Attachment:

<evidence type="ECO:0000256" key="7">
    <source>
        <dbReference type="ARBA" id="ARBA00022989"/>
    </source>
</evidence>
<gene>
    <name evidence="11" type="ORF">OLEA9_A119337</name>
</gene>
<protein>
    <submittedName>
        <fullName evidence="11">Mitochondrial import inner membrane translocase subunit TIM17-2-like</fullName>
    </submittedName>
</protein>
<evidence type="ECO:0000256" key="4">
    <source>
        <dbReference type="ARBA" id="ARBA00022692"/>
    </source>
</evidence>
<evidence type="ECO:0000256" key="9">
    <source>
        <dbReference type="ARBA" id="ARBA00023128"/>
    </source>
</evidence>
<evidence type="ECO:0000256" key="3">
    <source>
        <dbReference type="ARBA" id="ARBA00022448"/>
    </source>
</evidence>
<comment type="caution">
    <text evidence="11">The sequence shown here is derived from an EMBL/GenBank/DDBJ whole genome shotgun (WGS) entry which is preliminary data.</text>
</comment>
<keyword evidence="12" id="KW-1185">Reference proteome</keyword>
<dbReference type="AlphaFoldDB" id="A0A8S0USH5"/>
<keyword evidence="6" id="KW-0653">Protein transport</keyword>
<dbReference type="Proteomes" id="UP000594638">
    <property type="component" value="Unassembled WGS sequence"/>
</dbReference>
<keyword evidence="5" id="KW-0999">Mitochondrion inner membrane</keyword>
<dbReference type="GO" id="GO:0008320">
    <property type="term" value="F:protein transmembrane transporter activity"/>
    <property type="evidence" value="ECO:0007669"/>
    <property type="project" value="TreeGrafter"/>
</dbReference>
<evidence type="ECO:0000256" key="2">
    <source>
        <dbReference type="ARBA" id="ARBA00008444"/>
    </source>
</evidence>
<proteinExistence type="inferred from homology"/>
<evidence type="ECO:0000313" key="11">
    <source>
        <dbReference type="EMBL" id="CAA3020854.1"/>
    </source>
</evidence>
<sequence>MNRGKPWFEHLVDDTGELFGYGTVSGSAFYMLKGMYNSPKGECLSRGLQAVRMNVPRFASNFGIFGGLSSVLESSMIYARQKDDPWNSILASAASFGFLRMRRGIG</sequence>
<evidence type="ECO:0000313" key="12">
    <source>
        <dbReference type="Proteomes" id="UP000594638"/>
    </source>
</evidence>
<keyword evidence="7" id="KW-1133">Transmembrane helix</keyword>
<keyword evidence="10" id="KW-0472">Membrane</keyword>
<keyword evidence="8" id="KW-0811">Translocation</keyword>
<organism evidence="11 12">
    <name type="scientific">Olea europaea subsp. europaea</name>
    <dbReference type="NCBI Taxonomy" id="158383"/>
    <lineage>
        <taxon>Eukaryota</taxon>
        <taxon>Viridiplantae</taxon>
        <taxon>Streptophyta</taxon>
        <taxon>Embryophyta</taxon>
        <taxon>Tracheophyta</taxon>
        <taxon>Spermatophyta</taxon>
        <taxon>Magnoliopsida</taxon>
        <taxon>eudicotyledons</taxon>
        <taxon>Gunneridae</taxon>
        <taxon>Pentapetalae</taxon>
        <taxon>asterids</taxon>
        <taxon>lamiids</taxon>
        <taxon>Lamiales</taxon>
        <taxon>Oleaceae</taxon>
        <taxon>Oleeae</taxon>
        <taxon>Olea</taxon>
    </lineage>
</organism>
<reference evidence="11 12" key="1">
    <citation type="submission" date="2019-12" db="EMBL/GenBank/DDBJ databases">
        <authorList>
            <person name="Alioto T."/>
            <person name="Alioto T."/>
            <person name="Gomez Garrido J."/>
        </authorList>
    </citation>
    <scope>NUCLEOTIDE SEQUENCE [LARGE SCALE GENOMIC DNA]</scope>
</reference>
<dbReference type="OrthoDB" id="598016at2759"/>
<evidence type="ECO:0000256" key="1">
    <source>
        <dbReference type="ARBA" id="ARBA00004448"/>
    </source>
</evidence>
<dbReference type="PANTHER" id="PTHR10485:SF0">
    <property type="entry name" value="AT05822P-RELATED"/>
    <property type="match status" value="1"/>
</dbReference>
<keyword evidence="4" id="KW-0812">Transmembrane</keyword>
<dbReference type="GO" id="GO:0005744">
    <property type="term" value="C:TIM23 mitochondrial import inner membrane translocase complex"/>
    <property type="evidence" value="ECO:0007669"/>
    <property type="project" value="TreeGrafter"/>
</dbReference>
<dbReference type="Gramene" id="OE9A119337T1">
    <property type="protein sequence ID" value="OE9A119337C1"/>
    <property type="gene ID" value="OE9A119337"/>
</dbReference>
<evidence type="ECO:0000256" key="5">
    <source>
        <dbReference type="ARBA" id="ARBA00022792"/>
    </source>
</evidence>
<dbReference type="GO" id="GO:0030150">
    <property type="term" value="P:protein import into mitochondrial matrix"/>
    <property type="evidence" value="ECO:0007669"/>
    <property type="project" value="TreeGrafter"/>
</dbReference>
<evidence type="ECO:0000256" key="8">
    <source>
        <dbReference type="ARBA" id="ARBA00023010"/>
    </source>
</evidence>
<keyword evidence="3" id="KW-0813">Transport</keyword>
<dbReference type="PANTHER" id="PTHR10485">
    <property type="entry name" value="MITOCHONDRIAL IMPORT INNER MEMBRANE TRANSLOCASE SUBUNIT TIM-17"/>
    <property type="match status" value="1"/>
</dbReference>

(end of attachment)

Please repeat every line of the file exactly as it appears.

<evidence type="ECO:0000256" key="7">
    <source>
        <dbReference type="ARBA" id="ARBA00022989"/>
    </source>
</evidence>
<gene>
    <name evidence="11" type="ORF">OLEA9_A119337</name>
</gene>
<protein>
    <submittedName>
        <fullName evidence="11">Mitochondrial import inner membrane translocase subunit TIM17-2-like</fullName>
    </submittedName>
</protein>
<evidence type="ECO:0000256" key="4">
    <source>
        <dbReference type="ARBA" id="ARBA00022692"/>
    </source>
</evidence>
<evidence type="ECO:0000256" key="9">
    <source>
        <dbReference type="ARBA" id="ARBA00023128"/>
    </source>
</evidence>
<evidence type="ECO:0000256" key="3">
    <source>
        <dbReference type="ARBA" id="ARBA00022448"/>
    </source>
</evidence>
<comment type="caution">
    <text evidence="11">The sequence shown here is derived from an EMBL/GenBank/DDBJ whole genome shotgun (WGS) entry which is preliminary data.</text>
</comment>
<keyword evidence="12" id="KW-1185">Reference proteome</keyword>
<dbReference type="AlphaFoldDB" id="A0A8S0USH5"/>
<keyword evidence="6" id="KW-0653">Protein transport</keyword>
<dbReference type="Proteomes" id="UP000594638">
    <property type="component" value="Unassembled WGS sequence"/>
</dbReference>
<keyword evidence="5" id="KW-0999">Mitochondrion inner membrane</keyword>
<dbReference type="GO" id="GO:0008320">
    <property type="term" value="F:protein transmembrane transporter activity"/>
    <property type="evidence" value="ECO:0007669"/>
    <property type="project" value="TreeGrafter"/>
</dbReference>
<evidence type="ECO:0000256" key="2">
    <source>
        <dbReference type="ARBA" id="ARBA00008444"/>
    </source>
</evidence>
<proteinExistence type="inferred from homology"/>
<evidence type="ECO:0000313" key="11">
    <source>
        <dbReference type="EMBL" id="CAA3020854.1"/>
    </source>
</evidence>
<sequence>MNRGKPWFEHLVDDTGELFGYGTVSGSAFYMLKGMYNSPKGECLSRGLQAVRMNVPRFASNFGIFGGLSSVLESSMIYARQKDDPWNSILASAASFGFLRMRRGIG</sequence>
<evidence type="ECO:0000313" key="12">
    <source>
        <dbReference type="Proteomes" id="UP000594638"/>
    </source>
</evidence>
<keyword evidence="7" id="KW-1133">Transmembrane helix</keyword>
<keyword evidence="10" id="KW-0472">Membrane</keyword>
<keyword evidence="8" id="KW-0811">Translocation</keyword>
<organism evidence="11 12">
    <name type="scientific">Olea europaea subsp. europaea</name>
    <dbReference type="NCBI Taxonomy" id="158383"/>
    <lineage>
        <taxon>Eukaryota</taxon>
        <taxon>Viridiplantae</taxon>
        <taxon>Streptophyta</taxon>
        <taxon>Embryophyta</taxon>
        <taxon>Tracheophyta</taxon>
        <taxon>Spermatophyta</taxon>
        <taxon>Magnoliopsida</taxon>
        <taxon>eudicotyledons</taxon>
        <taxon>Gunneridae</taxon>
        <taxon>Pentapetalae</taxon>
        <taxon>asterids</taxon>
        <taxon>lamiids</taxon>
        <taxon>Lamiales</taxon>
        <taxon>Oleaceae</taxon>
        <taxon>Oleeae</taxon>
        <taxon>Olea</taxon>
    </lineage>
</organism>
<reference evidence="11 12" key="1">
    <citation type="submission" date="2019-12" db="EMBL/GenBank/DDBJ databases">
        <authorList>
            <person name="Alioto T."/>
            <person name="Alioto T."/>
            <person name="Gomez Garrido J."/>
        </authorList>
    </citation>
    <scope>NUCLEOTIDE SEQUENCE [LARGE SCALE GENOMIC DNA]</scope>
</reference>
<dbReference type="OrthoDB" id="598016at2759"/>
<evidence type="ECO:0000256" key="1">
    <source>
        <dbReference type="ARBA" id="ARBA00004448"/>
    </source>
</evidence>
<dbReference type="PANTHER" id="PTHR10485:SF0">
    <property type="entry name" value="AT05822P-RELATED"/>
    <property type="match status" value="1"/>
</dbReference>
<keyword evidence="4" id="KW-0812">Transmembrane</keyword>
<dbReference type="GO" id="GO:0005744">
    <property type="term" value="C:TIM23 mitochondrial import inner membrane translocase complex"/>
    <property type="evidence" value="ECO:0007669"/>
    <property type="project" value="TreeGrafter"/>
</dbReference>
<dbReference type="Gramene" id="OE9A119337T1">
    <property type="protein sequence ID" value="OE9A119337C1"/>
    <property type="gene ID" value="OE9A119337"/>
</dbReference>
<evidence type="ECO:0000256" key="5">
    <source>
        <dbReference type="ARBA" id="ARBA00022792"/>
    </source>
</evidence>
<dbReference type="GO" id="GO:0030150">
    <property type="term" value="P:protein import into mitochondrial matrix"/>
    <property type="evidence" value="ECO:0007669"/>
    <property type="project" value="TreeGrafter"/>
</dbReference>
<evidence type="ECO:0000256" key="8">
    <source>
        <dbReference type="ARBA" id="ARBA00023010"/>
    </source>
</evidence>
<keyword evidence="3" id="KW-0813">Transport</keyword>
<dbReference type="PANTHER" id="PTHR10485">
    <property type="entry name" value="MITOCHONDRIAL IMPORT INNER MEMBRANE TRANSLOCASE SUBUNIT TIM-17"/>
    <property type="match status" value="1"/>
</dbReference>